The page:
Why Does Disney Keep Recycling The Same Animation Over and Over and Over Again?
On today's installment of Twitter giving both goldfish and my space-cadet ass a respective run and swim for our money in having the worst memory on the planet, the internet has once again rediscovered Disney's penchant for reusing sequences in their animated films, destroying our collective childhoods for the millionth time.
Yep, in case you've been living under a rock for the past decade and change – which who can blame you, all things considered? -- several classic Disney films, ranging from Snow White and Robin Hood …
… to 1991's Beauty and the Beast and 1959's Sleeping Beauty …
… and even The Jungle Book and The Many Adventures of Winnie the Pooh, the latest set of films to go viral since a clip depicting their similarities garnered 4.2 million views earlier this month, all feature nearly identical segments and clearly recycled animation.
Now, reader, I know what you're thinking – the company that's been accused of stealing the idea for every furry's favorite movie and heavily relies on Star Wars and Marvel for all their IP needs reuses clips from other films? Impossible! But alas such is evidently the case, a product of a process called rotoscoping, according to Business Insider. The animator's version of sheepishly asking the nerdy kid if they can copy their homework, rotoscoping “involves animators drawing and tracing over old footage to create anew,” a process that despite pervasive rumors of lazy artists and budget cuts at Disney, can actually be traced back to legendary animator Wolfgang “Wollie” Reitherman. Working on Disney classics including Robin Hood, The Jungle Book, and The Aristocats, Reitherman's motto was probably “if it ain't broke don't fix it,” seemingly much to the chagrin of animators who wanted to draw something other than small boys throwing rocks or princesses dancing over, and over, and over again – Please, Walt, make it stop! -- according to fellow Disney legend, Floyd Norman.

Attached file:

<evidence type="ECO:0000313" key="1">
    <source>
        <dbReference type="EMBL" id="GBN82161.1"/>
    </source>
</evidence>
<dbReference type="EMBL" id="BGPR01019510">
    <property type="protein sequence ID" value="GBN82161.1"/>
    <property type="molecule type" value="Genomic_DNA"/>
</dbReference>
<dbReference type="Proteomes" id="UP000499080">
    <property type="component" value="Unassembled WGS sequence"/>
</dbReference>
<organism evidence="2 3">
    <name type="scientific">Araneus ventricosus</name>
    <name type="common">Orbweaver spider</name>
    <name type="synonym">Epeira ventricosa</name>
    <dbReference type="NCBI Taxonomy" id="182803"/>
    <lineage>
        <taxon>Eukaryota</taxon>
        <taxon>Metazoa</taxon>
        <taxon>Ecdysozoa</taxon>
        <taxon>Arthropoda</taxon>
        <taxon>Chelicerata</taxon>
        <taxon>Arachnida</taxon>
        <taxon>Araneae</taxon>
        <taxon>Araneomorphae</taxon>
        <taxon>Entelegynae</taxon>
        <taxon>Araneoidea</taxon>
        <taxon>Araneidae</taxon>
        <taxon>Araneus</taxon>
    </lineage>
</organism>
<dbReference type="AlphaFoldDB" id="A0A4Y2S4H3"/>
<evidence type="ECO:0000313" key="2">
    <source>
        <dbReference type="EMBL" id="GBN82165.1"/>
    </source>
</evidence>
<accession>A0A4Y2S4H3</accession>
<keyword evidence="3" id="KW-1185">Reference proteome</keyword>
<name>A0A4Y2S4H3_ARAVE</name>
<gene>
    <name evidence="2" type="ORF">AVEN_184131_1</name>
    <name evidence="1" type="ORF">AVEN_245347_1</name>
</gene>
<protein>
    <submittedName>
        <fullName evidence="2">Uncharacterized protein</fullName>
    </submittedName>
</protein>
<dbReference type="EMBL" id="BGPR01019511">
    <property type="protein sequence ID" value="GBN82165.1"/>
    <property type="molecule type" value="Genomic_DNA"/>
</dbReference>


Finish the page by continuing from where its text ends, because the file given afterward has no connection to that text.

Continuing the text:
“That was Woolie Reitherman," Norman told Geek Dad when asked about the viral occurrence, noting that “it’s actually harder and takes longer to redraw an existing sequence and it’s a lot more fun for the animators." However, Reitherman in all of his apparent pragmatism decided to stick with what proved to be effective. “But Woolie liked to play it safe and use stuff he knew would work,” he continued. "That’s all it was.”
So folks, here's to hoping your childhood is not ruined by two little clips – mine certainly was.